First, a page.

National_Treasure

I ran across this post I had originally written last year, but somehow it was never published. I probably had a bunch of posts and this one didn’t make the cut, but it’s never too late for good art, right?

As one drives up the Sol Duc Valley, on the northwest side of Olympic National Park west of Seattle, there are lots of pull-outs with overlooks to the river or trails leading to some of the best forests I know. This isn’t quite temperate rain forest, but it’s close. It truly is a National Treasure, and it’s a big thanks to the folks at Olympic N.P. who continue to allow me to paint my “backyard”.

Readers seem interested in the artistic processes that go into these more complex paintings. It’s one thing to paint a fine-art image of an old-growth forest. I can just be, well, “artistic” and I paint what I see or what I like, but these complex collages with lots of species are a different beast. Not only do I have to paint the bear, but it has to at least appear to be very accurate. It has to be sized properly with reference to dozens of other critters, and it has to be animated and not stiff. I can’t place, say, a bobcat right next to a rabbit, or a shady plant out in the open. Sometimes it’s a real challenge.

Here’s the fourth draft of the initial sketch.

Wayside UniGuide Grid v. 2.0 (September 2006)
Wayside UniGuide Grid v. 2.0 (September 2006)

As you can see, the finished painting ended up being wildly different than this sketch. Critters appeared, then disappeared, then arrived in other locations. (Sort of like the squirrels that continually try to break into our barn. I chased one out today that was attempting to hide in the Fiberglas insulation over my workbench.) I also had to figure out what to paint behind the text, so this painting could also be used for other things such as park publications and exhibits maybe without the text – or maybe even a future jigsaw puzzle.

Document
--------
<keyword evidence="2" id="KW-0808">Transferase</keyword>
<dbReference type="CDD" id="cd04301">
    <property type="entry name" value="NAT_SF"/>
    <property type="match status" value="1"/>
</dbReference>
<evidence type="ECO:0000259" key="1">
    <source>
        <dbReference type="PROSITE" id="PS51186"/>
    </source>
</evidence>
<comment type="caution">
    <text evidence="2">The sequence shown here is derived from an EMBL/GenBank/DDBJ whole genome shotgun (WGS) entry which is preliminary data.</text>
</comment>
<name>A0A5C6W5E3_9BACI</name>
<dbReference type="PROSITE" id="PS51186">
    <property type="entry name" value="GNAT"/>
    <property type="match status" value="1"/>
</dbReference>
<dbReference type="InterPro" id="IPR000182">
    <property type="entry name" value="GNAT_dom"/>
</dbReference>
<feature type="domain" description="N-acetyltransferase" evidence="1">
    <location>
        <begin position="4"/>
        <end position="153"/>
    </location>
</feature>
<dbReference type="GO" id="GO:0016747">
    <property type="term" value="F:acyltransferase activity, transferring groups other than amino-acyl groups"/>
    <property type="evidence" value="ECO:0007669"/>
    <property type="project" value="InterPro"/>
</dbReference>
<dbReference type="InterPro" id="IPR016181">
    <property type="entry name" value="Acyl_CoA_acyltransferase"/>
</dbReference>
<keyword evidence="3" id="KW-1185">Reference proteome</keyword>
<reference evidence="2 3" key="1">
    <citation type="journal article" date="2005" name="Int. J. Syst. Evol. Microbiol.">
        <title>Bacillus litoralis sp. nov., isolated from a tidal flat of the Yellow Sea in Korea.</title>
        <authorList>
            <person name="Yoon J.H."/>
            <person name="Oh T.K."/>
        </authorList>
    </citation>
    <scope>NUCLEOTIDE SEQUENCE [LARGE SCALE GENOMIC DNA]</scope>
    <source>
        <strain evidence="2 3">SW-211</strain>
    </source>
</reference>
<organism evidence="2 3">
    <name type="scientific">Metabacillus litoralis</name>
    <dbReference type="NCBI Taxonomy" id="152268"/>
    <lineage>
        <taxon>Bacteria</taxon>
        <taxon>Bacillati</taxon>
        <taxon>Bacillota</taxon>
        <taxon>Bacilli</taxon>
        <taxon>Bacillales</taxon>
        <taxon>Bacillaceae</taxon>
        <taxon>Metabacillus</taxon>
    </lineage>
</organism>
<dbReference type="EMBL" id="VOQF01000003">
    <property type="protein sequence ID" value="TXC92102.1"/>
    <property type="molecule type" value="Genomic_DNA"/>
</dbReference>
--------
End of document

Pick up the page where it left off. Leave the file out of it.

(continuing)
And you thought being an artist was easy! Well, maybe not easy, but after 40 years it’s still a lot of fun. It’s often said that being a painter is an old-man’s game. I’m starting to believe it.

Thanks for reading this week.
Larry Eifert

Click here to go to the online blog this was to.

Click here to go to our main website – packed with jigsaw puzzles, prints, interpretive portfolios and lots of other stuff.

Click here to check out what Nancy’s currently working on with her photography.

Angel Island State Park and the Marin Conservation League

MCL-blog

Sorry to say I somehow hit the “send” button instead of the “save” button. I just had ‘words’ with my computer!

So, here’s the rest of the story.

The Marin Conservation League is celebrating their 75th anniversary, and they wanted me to create a 24″ x 36″ panel on Angel Island commemorating this. Angel Island State Park is on the north side of San Francisco Bay. I once anchored there and walked the trails. It’s a great place, and thanks to the foresight of Caroline Livermore and others, I got to do that.

And now, almost 30 years later, I was able to tell that story of how the park came to be.

The back story is another matter. Since I couldn’t actually go to the location, I had to cook up a bit of art for this, using web photos and some artistic license. That’s the bottom piece of art that’s 36″ wide. The photo of Caroline Livermore was another issue. The only photo provided was a blurry low resolution black and white snapshot. I took this into Photoshop, blew it up, printed it out and then painted it with colored pencils. Who knows what color that dress actually was, but now it’s red. I think it works pretty well.

Sorry you got two of these emails. Technology runamuck!
Thanks for reading this week.
Larry Eifert

Click here to see a bunch of other outside exhibit panels.

Click here to go to our main website – packed with jigsaw puzzles, prints and other stuff.

Click here to check out what Nancy’s currently doing.